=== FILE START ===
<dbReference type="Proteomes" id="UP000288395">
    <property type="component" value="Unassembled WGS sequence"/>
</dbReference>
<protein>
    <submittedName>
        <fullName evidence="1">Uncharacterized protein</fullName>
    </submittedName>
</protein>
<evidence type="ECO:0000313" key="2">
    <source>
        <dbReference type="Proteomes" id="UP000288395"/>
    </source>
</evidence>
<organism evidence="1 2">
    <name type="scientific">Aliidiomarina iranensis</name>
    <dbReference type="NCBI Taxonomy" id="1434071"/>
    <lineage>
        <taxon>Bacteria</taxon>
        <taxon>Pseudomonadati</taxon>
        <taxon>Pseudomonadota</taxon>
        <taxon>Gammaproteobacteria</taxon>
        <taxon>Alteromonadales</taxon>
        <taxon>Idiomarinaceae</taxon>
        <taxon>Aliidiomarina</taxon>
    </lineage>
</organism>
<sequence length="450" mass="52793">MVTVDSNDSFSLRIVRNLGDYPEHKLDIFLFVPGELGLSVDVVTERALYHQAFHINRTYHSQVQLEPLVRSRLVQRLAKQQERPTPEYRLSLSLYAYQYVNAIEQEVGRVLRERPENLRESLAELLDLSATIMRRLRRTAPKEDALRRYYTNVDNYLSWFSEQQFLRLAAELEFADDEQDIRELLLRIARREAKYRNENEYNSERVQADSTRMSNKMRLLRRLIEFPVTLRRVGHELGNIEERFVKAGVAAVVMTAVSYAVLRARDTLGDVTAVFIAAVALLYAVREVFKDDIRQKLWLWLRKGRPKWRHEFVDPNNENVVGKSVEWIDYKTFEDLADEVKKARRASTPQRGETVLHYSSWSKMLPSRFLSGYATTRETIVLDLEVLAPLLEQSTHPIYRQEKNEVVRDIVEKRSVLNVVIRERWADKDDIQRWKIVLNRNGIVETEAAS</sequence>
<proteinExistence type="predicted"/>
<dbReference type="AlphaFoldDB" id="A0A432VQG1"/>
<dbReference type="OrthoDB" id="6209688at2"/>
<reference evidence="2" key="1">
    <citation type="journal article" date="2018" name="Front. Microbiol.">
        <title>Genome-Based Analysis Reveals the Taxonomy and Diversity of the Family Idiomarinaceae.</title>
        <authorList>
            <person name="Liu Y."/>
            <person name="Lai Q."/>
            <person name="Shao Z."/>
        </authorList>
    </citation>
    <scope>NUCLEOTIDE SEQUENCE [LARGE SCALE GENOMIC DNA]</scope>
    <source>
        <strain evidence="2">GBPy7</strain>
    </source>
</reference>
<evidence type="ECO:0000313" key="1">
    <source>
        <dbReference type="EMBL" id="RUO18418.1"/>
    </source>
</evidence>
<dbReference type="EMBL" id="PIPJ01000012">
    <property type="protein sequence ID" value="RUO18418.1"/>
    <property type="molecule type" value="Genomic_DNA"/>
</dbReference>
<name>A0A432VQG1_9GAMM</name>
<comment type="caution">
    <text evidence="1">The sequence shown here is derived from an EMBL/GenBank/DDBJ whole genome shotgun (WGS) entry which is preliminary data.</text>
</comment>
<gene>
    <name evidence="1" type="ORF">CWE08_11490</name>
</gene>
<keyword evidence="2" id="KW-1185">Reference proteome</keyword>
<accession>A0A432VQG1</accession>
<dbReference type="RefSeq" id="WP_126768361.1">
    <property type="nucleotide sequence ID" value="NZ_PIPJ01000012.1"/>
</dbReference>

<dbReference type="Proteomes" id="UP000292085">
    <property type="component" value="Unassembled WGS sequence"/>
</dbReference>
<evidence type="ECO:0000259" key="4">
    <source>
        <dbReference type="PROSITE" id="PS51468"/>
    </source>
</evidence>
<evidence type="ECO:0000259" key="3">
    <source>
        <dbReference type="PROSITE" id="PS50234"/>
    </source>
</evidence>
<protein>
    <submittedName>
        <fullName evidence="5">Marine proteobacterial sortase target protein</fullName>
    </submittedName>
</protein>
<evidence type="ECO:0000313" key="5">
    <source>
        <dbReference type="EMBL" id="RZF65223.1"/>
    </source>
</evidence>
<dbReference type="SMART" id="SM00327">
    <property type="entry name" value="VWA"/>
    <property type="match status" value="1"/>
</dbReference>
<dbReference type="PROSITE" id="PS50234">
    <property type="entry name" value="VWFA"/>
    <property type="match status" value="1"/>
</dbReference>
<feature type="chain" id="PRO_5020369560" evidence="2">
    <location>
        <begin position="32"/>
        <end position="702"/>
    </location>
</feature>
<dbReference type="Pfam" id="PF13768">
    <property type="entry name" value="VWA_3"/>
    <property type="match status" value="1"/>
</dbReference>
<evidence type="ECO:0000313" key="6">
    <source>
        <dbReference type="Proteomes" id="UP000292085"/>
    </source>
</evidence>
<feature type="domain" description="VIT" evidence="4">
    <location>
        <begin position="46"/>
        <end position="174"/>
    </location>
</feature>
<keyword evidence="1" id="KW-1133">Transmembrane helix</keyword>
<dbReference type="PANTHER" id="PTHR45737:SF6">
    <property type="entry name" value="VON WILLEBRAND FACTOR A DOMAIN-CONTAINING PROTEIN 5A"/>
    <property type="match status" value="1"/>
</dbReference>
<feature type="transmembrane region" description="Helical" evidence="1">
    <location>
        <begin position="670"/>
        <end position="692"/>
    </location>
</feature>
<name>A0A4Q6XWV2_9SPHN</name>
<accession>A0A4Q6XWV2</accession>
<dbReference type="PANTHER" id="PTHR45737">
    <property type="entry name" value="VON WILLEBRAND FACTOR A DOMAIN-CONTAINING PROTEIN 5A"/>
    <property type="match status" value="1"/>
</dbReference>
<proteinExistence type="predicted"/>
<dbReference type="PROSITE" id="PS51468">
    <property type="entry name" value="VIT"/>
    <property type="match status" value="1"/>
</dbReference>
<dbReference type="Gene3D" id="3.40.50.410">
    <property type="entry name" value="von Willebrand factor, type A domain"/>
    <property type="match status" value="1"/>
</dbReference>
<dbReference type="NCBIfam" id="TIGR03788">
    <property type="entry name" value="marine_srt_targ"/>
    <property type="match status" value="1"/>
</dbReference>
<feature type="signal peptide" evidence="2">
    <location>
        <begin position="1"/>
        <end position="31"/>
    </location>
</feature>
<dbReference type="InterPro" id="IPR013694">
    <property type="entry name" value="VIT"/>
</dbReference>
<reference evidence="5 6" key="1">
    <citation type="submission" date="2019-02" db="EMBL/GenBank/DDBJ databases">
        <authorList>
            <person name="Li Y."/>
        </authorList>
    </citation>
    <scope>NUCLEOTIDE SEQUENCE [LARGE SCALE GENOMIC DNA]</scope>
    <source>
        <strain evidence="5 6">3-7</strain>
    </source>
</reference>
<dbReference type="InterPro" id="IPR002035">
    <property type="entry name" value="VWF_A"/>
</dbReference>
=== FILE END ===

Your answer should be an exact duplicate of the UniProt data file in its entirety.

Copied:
<dbReference type="Proteomes" id="UP000288395">
    <property type="component" value="Unassembled WGS sequence"/>
</dbReference>
<protein>
    <submittedName>
        <fullName evidence="1">Uncharacterized protein</fullName>
    </submittedName>
</protein>
<evidence type="ECO:0000313" key="2">
    <source>
        <dbReference type="Proteomes" id="UP000288395"/>
    </source>
</evidence>
<organism evidence="1 2">
    <name type="scientific">Aliidiomarina iranensis</name>
    <dbReference type="NCBI Taxonomy" id="1434071"/>
    <lineage>
        <taxon>Bacteria</taxon>
        <taxon>Pseudomonadati</taxon>
        <taxon>Pseudomonadota</taxon>
        <taxon>Gammaproteobacteria</taxon>
        <taxon>Alteromonadales</taxon>
        <taxon>Idiomarinaceae</taxon>
        <taxon>Aliidiomarina</taxon>
    </lineage>
</organism>
<sequence length="450" mass="52793">MVTVDSNDSFSLRIVRNLGDYPEHKLDIFLFVPGELGLSVDVVTERALYHQAFHINRTYHSQVQLEPLVRSRLVQRLAKQQERPTPEYRLSLSLYAYQYVNAIEQEVGRVLRERPENLRESLAELLDLSATIMRRLRRTAPKEDALRRYYTNVDNYLSWFSEQQFLRLAAELEFADDEQDIRELLLRIARREAKYRNENEYNSERVQADSTRMSNKMRLLRRLIEFPVTLRRVGHELGNIEERFVKAGVAAVVMTAVSYAVLRARDTLGDVTAVFIAAVALLYAVREVFKDDIRQKLWLWLRKGRPKWRHEFVDPNNENVVGKSVEWIDYKTFEDLADEVKKARRASTPQRGETVLHYSSWSKMLPSRFLSGYATTRETIVLDLEVLAPLLEQSTHPIYRQEKNEVVRDIVEKRSVLNVVIRERWADKDDIQRWKIVLNRNGIVETEAAS</sequence>
<proteinExistence type="predicted"/>
<dbReference type="AlphaFoldDB" id="A0A432VQG1"/>
<dbReference type="OrthoDB" id="6209688at2"/>
<reference evidence="2" key="1">
    <citation type="journal article" date="2018" name="Front. Microbiol.">
        <title>Genome-Based Analysis Reveals the Taxonomy and Diversity of the Family Idiomarinaceae.</title>
        <authorList>
            <person name="Liu Y."/>
            <person name="Lai Q."/>
            <person name="Shao Z."/>
        </authorList>
    </citation>
    <scope>NUCLEOTIDE SEQUENCE [LARGE SCALE GENOMIC DNA]</scope>
    <source>
        <strain evidence="2">GBPy7</strain>
    </source>
</reference>
<evidence type="ECO:0000313" key="1">
    <source>
        <dbReference type="EMBL" id="RUO18418.1"/>
    </source>
</evidence>
<dbReference type="EMBL" id="PIPJ01000012">
    <property type="protein sequence ID" value="RUO18418.1"/>
    <property type="molecule type" value="Genomic_DNA"/>
</dbReference>
<name>A0A432VQG1_9GAMM</name>
<comment type="caution">
    <text evidence="1">The sequence shown here is derived from an EMBL/GenBank/DDBJ whole genome shotgun (WGS) entry which is preliminary data.</text>
</comment>
<gene>
    <name evidence="1" type="ORF">CWE08_11490</name>
</gene>
<keyword evidence="2" id="KW-1185">Reference proteome</keyword>
<accession>A0A432VQG1</accession>
<dbReference type="RefSeq" id="WP_126768361.1">
    <property type="nucleotide sequence ID" value="NZ_PIPJ01000012.1"/>
</dbReference>

<dbReference type="Proteomes" id="UP000292085">
    <property type="component" value="Unassembled WGS sequence"/>
</dbReference>
<evidence type="ECO:0000259" key="4">
    <source>
        <dbReference type="PROSITE" id="PS51468"/>
    </source>
</evidence>
<evidence type="ECO:0000259" key="3">
    <source>
        <dbReference type="PROSITE" id="PS50234"/>
    </source>
</evidence>
<protein>
    <submittedName>
        <fullName evidence="5">Marine proteobacterial sortase target protein</fullName>
    </submittedName>
</protein>
<evidence type="ECO:0000313" key="5">
    <source>
        <dbReference type="EMBL" id="RZF65223.1"/>
    </source>
</evidence>
<dbReference type="SMART" id="SM00327">
    <property type="entry name" value="VWA"/>
    <property type="match status" value="1"/>
</dbReference>
<dbReference type="PROSITE" id="PS50234">
    <property type="entry name" value="VWFA"/>
    <property type="match status" value="1"/>
</dbReference>
<feature type="chain" id="PRO_5020369560" evidence="2">
    <location>
        <begin position="32"/>
        <end position="702"/>
    </location>
</feature>
<dbReference type="Pfam" id="PF13768">
    <property type="entry name" value="VWA_3"/>
    <property type="match status" value="1"/>
</dbReference>
<evidence type="ECO:0000313" key="6">
    <source>
        <dbReference type="Proteomes" id="UP000292085"/>
    </source>
</evidence>
<feature type="domain" description="VIT" evidence="4">
    <location>
        <begin position="46"/>
        <end position="174"/>
    </location>
</feature>
<keyword evidence="1" id="KW-1133">Transmembrane helix</keyword>
<dbReference type="PANTHER" id="PTHR45737:SF6">
    <property type="entry name" value="VON WILLEBRAND FACTOR A DOMAIN-CONTAINING PROTEIN 5A"/>
    <property type="match status" value="1"/>
</dbReference>
<feature type="transmembrane region" description="Helical" evidence="1">
    <location>
        <begin position="670"/>
        <end position="692"/>
    </location>
</feature>
<name>A0A4Q6XWV2_9SPHN</name>
<accession>A0A4Q6XWV2</accession>
<dbReference type="PANTHER" id="PTHR45737">
    <property type="entry name" value="VON WILLEBRAND FACTOR A DOMAIN-CONTAINING PROTEIN 5A"/>
    <property type="match status" value="1"/>
</dbReference>
<proteinExistence type="predicted"/>
<dbReference type="PROSITE" id="PS51468">
    <property type="entry name" value="VIT"/>
    <property type="match status" value="1"/>
</dbReference>
<dbReference type="Gene3D" id="3.40.50.410">
    <property type="entry name" value="von Willebrand factor, type A domain"/>
    <property type="match status" value="1"/>
</dbReference>
<dbReference type="NCBIfam" id="TIGR03788">
    <property type="entry name" value="marine_srt_targ"/>
    <property type="match status" value="1"/>
</dbReference>
<feature type="signal peptide" evidence="2">
    <location>
        <begin position="1"/>
        <end position="31"/>
    </location>
</feature>
<dbReference type="InterPro" id="IPR013694">
    <property type="entry name" value="VIT"/>
</dbReference>
<reference evidence="5 6" key="1">
    <citation type="submission" date="2019-02" db="EMBL/GenBank/DDBJ databases">
        <authorList>
            <person name="Li Y."/>
        </authorList>
    </citation>
    <scope>NUCLEOTIDE SEQUENCE [LARGE SCALE GENOMIC DNA]</scope>
    <source>
        <strain evidence="5 6">3-7</strain>
    </source>
</reference>
<dbReference type="InterPro" id="IPR002035">
    <property type="entry name" value="VWF_A"/>
</dbReference>